If you were to leave the volume in the same spot and increase the frequency the distortion should disappear.
Something like this? This second trace is at 40 Hz. You can see in the photos the time division and voltage knobs are the same. I must have turned the volume up a little, since the 40 Hz photo looks like it's almost 24 volts P-P, while the 20 Hz trace is less than 20. If anyone cares, the transformer under test is a Hammond 1620. The amp circuit driving it is approximately a Dynaco Stereo 35. The clever reader will notice that Hammond rates this transformer at 30 Hz. Perhaps my 'scope shows the reason why.

Is it safe to assume that gobs of negative feedback will encourage an output transformer to saturate early?

Click the image to open in full size.
http://i69.photobucket.com/albums/i4...e/P1080396.jpg
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Old 18th April 2010, 01:59 AM   #10
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Quote:
I must have turned the volume up a little, since the 40 Hz photo looks like it's almost 24 volts P-P, while the 20 Hz trace is less than 20.
It is more likely that the amp begins to roll off the output below 30 Hz to avoid OPT saturation. In a tube amp record warp can saturate OPT's. Many turntables of the time transmitted some of the motor vibration to the cartridge (rumble). Low frequency rolloff helped with both issues. Extreme LF response makes stabilizing the NFB loop more difficult too.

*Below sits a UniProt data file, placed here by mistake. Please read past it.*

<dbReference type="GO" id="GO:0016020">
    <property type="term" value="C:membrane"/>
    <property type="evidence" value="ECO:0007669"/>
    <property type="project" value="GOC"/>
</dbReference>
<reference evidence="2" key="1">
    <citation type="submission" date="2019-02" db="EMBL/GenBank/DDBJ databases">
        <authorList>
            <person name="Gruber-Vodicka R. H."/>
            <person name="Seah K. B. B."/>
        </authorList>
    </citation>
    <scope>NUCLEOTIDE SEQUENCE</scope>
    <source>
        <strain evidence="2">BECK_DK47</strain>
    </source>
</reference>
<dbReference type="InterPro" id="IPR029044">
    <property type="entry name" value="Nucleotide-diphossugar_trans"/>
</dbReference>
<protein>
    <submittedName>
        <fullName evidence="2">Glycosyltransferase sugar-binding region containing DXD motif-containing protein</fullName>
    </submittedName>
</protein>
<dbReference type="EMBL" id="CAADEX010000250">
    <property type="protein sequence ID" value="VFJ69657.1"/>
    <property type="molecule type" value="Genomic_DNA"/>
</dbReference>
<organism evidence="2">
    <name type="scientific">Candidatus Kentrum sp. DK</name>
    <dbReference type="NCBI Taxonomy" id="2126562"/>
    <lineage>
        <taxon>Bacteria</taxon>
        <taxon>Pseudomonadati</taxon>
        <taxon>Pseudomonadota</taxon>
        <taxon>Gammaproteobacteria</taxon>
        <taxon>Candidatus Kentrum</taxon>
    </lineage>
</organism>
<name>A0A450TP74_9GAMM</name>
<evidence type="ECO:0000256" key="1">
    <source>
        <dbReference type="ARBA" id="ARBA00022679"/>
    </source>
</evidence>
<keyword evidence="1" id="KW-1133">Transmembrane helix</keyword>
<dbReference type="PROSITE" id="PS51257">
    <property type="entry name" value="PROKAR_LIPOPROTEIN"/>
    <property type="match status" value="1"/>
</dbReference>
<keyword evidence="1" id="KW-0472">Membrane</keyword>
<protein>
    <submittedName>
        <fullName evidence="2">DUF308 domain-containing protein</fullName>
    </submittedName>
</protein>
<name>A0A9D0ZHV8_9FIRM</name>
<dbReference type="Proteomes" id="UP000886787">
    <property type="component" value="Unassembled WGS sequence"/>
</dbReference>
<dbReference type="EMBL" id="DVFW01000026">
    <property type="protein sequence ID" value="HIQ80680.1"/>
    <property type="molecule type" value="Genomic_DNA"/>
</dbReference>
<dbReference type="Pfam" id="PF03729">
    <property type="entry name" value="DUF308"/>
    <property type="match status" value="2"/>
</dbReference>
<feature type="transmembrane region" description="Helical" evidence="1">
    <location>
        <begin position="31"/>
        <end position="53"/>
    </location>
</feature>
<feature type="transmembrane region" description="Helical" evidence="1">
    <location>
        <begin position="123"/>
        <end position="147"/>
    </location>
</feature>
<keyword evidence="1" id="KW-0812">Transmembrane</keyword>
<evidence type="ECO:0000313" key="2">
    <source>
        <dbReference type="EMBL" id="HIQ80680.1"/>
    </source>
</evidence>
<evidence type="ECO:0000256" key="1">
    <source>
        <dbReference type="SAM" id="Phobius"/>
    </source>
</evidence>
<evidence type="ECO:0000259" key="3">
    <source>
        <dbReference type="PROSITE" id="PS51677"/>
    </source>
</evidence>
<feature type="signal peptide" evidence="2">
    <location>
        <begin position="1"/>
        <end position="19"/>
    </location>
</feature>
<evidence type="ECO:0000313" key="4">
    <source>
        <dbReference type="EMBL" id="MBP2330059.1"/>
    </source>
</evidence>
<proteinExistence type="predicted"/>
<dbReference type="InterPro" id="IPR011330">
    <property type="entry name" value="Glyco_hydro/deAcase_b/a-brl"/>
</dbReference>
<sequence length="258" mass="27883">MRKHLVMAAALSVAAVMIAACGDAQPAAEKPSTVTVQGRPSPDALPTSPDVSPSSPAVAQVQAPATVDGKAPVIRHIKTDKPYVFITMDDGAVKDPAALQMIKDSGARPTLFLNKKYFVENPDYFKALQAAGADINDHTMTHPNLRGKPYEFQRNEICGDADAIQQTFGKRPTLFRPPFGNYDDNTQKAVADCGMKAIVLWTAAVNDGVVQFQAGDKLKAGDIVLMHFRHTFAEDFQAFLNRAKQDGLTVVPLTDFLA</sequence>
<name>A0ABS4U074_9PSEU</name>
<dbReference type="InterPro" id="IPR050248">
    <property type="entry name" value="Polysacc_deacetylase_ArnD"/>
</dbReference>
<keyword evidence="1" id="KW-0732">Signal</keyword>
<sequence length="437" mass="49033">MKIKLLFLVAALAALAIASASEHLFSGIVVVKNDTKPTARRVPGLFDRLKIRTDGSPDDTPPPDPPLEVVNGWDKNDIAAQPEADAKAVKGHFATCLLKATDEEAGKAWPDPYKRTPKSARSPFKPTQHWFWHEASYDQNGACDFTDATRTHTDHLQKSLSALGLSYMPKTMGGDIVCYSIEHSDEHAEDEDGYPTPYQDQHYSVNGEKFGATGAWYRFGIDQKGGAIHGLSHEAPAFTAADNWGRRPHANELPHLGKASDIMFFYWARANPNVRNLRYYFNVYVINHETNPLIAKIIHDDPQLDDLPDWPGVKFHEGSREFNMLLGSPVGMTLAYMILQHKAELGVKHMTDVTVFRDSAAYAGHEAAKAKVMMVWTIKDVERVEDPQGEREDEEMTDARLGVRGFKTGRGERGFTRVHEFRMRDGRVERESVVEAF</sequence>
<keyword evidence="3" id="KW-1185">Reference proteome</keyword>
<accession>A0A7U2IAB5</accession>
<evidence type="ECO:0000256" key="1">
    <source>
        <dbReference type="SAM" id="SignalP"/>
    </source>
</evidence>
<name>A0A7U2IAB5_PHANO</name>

Years ago (like about 35) I got this wild idea to build an amp and preamp (solid state) with frequency response from 5 Hz to about 40 KHz (good in 1975). This proved to be a dumb idea. A warped record (CD's weren't invented yet) would make the speaker cones move in an out resulting in distortion at high volume, and accidentally dropping the tone arm resulted in a blown speaker.

Quote:
Is it safe to assume that gobs of negative feedback will encourage an output transformer to saturate early?
Yes, NFB can encourage OPT saturation, and is possibly the reason for the funny artifacts seen on the negative half cycle in your 20Hz photo.